LETTER TO THE EDITOR
To the Editor,
Among the major issues facing the medical profession is that of comanagement with other health care providers. A full and balanced airing of the concerns surrounding this sensitive topic could help your readers understand better the challenges related to it. Unfortunately, Is Comanagement the Future of Retinal-disease Management?, which appeared in your March issue, was a lamentably unbalanced discussion of the issue of comanagement. As elected organizational leaders in the retina community, we believe that the article, instead of presenting a full and fair picture of the issues, reflects only a single point-of-view and contains inaccuracies that we find very disturbing.
The retina community has a strong record of advocating and acting in the best interests of its patients. It is a record to be admired, and it is a record well worth maintaining. We believe that comanagement raises serious questions about patient safety and standard of care. Failure to raise these issues does not allow your readers the opportunity to hear both sides of the case. To dismiss our point of view as traditional educational bias, as do the opinions expressed in the article, betrays an understanding of our concerns and trivializes the fundamental questions of training adequacy, demonstrated competence, quality of care, and patient safety.
The article relies upon a single optometrist and a single ophthalmologist to summarize a complex and controversial issue. The sole retina surgeon quoted in the story in fact works at an optometric-led comanagement practice. The optometrist Center Director (on that practices website) describes it as a referral, comanagement and consultation center complementing the expertise of optometric doctors and other referring physicians. As such, it is hardly representative of the vast majority of vitreoretinal subspecialists.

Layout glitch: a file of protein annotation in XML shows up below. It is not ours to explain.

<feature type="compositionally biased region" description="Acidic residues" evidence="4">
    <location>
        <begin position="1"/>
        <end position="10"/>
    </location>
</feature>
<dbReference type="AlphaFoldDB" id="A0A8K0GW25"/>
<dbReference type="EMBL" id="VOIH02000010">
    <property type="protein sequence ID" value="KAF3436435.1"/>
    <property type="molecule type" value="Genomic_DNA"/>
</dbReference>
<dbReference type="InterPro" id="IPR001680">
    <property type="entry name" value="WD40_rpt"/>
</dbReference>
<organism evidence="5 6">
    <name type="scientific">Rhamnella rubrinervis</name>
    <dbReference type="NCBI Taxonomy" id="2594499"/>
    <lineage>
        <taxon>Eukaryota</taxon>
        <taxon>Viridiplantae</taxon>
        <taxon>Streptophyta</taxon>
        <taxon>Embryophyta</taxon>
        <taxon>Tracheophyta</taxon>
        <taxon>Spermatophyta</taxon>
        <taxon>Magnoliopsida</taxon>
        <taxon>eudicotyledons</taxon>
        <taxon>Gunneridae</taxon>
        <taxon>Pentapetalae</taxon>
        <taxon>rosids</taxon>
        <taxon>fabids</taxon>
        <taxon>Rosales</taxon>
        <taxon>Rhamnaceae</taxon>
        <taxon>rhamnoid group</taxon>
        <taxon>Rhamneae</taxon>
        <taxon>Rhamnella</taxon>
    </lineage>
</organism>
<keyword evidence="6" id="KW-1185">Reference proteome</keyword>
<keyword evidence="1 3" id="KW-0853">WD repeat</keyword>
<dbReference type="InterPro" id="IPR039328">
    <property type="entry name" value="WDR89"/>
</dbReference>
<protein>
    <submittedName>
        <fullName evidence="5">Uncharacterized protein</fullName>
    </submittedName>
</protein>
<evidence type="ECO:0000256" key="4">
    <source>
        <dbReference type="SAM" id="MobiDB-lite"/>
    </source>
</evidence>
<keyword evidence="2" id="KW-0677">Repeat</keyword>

The sole optometrist quoted in the article states Comanagement allows us to, in a sense, control our patients. We find that attitude disheartening.
The article also states that there are no mandated or recommended guidelines from any professional organization for comanagement between optometrists and ophthalmologists. This is simply not true. A joint position paper (http://www.aao.org/member/ethics/upload/joint_position_paper.pdf) issued by the American Academy of Ophthalmology and the American Society of Cataract and Refractive Surgery states that comanagement, while a useful approach, must not be practiced as a matter of routine policy on all patients. Comanagement must not be for economic reasons, such as an inducement for surgical referrals. Besides being unethical, this is also illegal in some jurisdictions.
A critical element of this previously issued joint position paper is the affirmation that any transfer of care must not occur unless it is clinically appropriate and in the patients best interest. Further, the ophthalmologist should confirm that the comanager is legally entitled and professionally trained to provide the particular services. Vitreoretinal issues are frequently medically challenging and involve complex decision-making. For this reason, the typical modern vitreoretinal subspecialist completes 2 years of fellowship training after 4 years of residency and after medical school.
Finally, to engage in gratuitous stereotyping about the nature of ophthalmologists, as this article does, is a true disservice to the profession. To suggest, as the opinions expressed in the article do, that we are less alert to patient issues, such as compliance, and have more distant relationships with our patients dishonors the commitment of medical professionals who have spent years training for and serving the needs of their patients.
We recognize that comanagement is a controversial topic and that there are deeply held opinions on both sides of the issue. As a fair and respected publication, Retinal Physician should have reflected the range of opinions in your article. As your readers, we find it very disappointing and unfortunate that, in this instance, you failed to meet that standard.
Julia A. Haller, MD
President, American Society of Retina Specialists
David W. Parke II, MD
President-elect, American Academy of Ophthalmology
Michael T. Trese, MD
President, Retina Society
C. P. Wilkinson, MD
President, American Academy of Ophthalmology
George A. Williams, MD
Past-President, American Society of Retina Specialists
Lawrence A. Yannuzzi, MD
President, Macula Society
The views stated are those of the individual signatories and not necessarily of their listed organizations.